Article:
Authority means a special permission which is obtained by a person from his higher officer and on the basis of that a person gets the rights to do the work in the organisation. It is positional and comes with the territory. It is key to managerial functions. No any person can perform his duties with full responsibility, without authority.

Authority is defined as institutionalised and legal power inherent in a job, func­tion, or position that enables the job holder to successfully carry out his/her respon­sibilities.

It refers to power that is delegated formally and legally. It includes right to command a situation, commit resources, give orders, and expect them to be obeyed. It is accompanied by responsibility for one’s action and failures to act. Additionally, true authority also means that the target accepts the authority.

Learn about: 1. Meaning and Concept of Authority 2. Definitions of Authority 3. Characteristics and Features 4. Elements 5. Factors 6. Types 7. Sources 8. Differences 9. Elements of Delegation 10. Limitations.

Authority in Management: Meaning, Concept, Definitions, Characteristics, Elements, Types, Sources, Limitations and Factors

Authority in Management – Meaning and Concept

Authority is the power to make decisions which guide the action of others. Delegation of authority contributes to the creation of an organisation. No single person is in a position to discharge all the duties in an organisation. In order to finish the work in time, there is a need to delegate authority and follow the principles of division of labour. Delegation permits a person to extend his influence beyond the limits of his own personal time, energy and knowledge.


In practice, managers perform mostly the same functions as they are all concerned with getting the work done through people irrespective of the type of organisation in which they are working.

Authority means a special permission which is obtained by a person from his higher officer and on the basis of that a person gets the rights to do the work in the organisation. It is positional and comes with the territory. It is key to managerial functions. No any person can perform his duties with full responsibility, without authority.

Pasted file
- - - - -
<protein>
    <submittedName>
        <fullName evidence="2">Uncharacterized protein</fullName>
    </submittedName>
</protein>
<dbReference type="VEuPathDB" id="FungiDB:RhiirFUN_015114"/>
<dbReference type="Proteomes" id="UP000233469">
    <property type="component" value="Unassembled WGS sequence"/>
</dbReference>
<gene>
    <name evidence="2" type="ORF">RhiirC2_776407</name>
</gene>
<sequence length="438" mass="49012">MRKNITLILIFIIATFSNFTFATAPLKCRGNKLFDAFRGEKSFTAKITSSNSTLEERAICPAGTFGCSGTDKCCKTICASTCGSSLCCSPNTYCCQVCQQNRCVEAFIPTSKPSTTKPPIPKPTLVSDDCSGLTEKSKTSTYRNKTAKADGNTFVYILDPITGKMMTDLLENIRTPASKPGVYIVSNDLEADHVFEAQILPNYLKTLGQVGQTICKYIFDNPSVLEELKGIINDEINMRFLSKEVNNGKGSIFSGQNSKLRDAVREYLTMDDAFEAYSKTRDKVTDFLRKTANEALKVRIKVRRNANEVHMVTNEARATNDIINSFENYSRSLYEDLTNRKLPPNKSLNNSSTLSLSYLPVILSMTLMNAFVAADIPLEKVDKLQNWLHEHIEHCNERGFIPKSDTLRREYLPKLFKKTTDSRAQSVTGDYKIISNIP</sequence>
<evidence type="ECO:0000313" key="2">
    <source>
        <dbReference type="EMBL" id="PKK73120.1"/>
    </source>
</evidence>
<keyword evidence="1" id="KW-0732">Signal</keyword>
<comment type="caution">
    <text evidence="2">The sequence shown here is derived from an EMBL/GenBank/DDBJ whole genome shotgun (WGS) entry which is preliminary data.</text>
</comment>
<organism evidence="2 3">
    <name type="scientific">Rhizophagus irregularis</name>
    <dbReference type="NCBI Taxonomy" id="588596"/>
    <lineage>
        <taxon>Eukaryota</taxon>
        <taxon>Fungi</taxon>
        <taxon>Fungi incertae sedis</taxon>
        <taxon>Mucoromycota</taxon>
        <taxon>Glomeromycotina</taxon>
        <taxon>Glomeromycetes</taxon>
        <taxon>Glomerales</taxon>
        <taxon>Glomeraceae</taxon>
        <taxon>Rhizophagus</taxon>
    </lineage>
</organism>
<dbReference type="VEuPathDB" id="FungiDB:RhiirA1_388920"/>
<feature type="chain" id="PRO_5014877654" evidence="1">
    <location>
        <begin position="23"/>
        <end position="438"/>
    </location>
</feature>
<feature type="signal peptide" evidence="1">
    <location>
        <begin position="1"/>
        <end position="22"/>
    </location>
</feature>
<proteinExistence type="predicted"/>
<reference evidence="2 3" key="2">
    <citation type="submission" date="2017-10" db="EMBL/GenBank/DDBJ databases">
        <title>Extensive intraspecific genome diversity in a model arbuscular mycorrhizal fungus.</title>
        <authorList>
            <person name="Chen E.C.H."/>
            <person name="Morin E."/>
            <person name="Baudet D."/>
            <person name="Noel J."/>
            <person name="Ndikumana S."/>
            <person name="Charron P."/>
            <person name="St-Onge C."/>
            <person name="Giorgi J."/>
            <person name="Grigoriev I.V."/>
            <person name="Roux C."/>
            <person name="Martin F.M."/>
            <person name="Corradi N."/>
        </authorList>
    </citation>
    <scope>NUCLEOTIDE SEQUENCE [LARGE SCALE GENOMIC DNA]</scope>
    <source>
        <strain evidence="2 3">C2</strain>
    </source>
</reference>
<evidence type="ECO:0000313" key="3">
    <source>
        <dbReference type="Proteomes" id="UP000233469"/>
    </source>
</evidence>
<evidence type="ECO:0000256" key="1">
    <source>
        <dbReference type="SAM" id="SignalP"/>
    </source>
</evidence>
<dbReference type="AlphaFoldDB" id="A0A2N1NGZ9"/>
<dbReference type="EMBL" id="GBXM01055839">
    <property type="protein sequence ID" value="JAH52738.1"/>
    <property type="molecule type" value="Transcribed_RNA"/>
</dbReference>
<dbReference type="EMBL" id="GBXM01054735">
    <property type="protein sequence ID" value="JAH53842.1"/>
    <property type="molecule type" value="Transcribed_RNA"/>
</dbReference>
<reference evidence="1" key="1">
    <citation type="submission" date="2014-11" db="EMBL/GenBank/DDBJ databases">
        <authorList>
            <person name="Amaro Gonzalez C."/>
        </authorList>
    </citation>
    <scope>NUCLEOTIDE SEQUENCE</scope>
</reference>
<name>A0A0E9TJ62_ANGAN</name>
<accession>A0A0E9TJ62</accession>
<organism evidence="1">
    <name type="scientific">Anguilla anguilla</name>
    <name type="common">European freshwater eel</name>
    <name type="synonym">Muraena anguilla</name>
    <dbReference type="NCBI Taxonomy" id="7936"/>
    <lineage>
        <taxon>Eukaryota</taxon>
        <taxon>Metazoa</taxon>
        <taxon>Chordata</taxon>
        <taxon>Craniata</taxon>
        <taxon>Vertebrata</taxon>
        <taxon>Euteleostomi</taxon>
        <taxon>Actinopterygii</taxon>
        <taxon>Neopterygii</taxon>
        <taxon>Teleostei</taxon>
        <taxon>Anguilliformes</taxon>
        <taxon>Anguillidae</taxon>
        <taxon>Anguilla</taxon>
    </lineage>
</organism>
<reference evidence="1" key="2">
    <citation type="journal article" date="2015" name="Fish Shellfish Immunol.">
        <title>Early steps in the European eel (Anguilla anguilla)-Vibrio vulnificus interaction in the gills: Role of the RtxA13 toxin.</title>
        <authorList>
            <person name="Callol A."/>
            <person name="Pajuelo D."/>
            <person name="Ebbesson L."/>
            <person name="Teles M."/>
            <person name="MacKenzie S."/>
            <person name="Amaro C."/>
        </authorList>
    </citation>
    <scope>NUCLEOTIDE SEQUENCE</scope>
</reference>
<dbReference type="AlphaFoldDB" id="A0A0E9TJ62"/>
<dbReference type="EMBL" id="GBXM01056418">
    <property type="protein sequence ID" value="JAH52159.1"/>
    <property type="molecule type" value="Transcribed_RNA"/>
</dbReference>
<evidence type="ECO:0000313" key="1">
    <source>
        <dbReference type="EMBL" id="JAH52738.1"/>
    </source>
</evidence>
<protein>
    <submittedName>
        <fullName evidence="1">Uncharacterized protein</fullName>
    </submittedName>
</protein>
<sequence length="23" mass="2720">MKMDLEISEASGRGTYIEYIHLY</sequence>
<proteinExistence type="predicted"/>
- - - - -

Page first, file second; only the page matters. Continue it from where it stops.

Authority is defined as institutionalised and legal power inherent in a job, func­tion, or position that enables the job holder to successfully carry out his/her respon­sibilities. It refers to power that is delegated formally and legally. It includes right to command a situation, commit resources, give orders, and expect them to be obeyed. It is accompanied by responsibility for one’s action and failures to act. Additionally, true authority also means that the target accepts the authority.


Let us now look at another definition. Warren Bennis and others define authority as the ability to reward and punish, derived from the rights associ­ated with a position to control the behaviour. In other words, power is the actual control, while authority is the legitimised control derived from rights asso­ciated with a position.

Although control was exercised in both cases, authority existed only in the latter case. It may be helpful to note that in sociological literature, the term ‘influence’ is used while referring to power and authority, whereas in management lit­erature, the term ‘control’ is used to refer to power and authority.

In sum, we can say that effective authority is legitimised use of power, wherein the target accepts that the agent can exercise such power.

A manager need not be an expert in all the skills which he is directing. However, he should have an idea about the work, acquired either by reading or through experience. A manager can successfully use the technical skills of others but he need not possess all the skills himself. Managers should know what type of skill is necessary for a particular job so that they can enlist the help of that skill or the department engaged in that skill. Also, a manager should know the interrelationship between skills. This is particularly important when a number of departments are involved in a project.


The task of management becomes easier if people at different levels of hierarchy understand in general terms how others are engaged. This is because at times people at operative levels feel that it is they who do all the work and the executives/managers do nothing. Such misconceptions are not conducive to the proper understanding of working relationships. An understanding of men and human relations is an important aspect of managing them and, therefore, proper attention should be paid to it.

Authority is a legal power which is possessed by a person from his superior officers and with the help of which he succeeds in getting the things done by his sub-ordinates. Authority is the key to managerial functions. If the managers are not delegated required authority in the field of management, they will not be able to perform their duties properly. A manager is in a position to influence his sub-ordinates only by the use of his authority.

It is the authority which enables him to discharge the important functions of Planning, Co­ordination, Motivation and Control etc., in an enterprise. If proper authority is not delegated to him, he cannot perform these functions in the required manner and he cannot be held responsible for all these functions in the absence of proper authorities. It is only the authority by virtue of which he dominates his sub-ordinates and gets work done by them.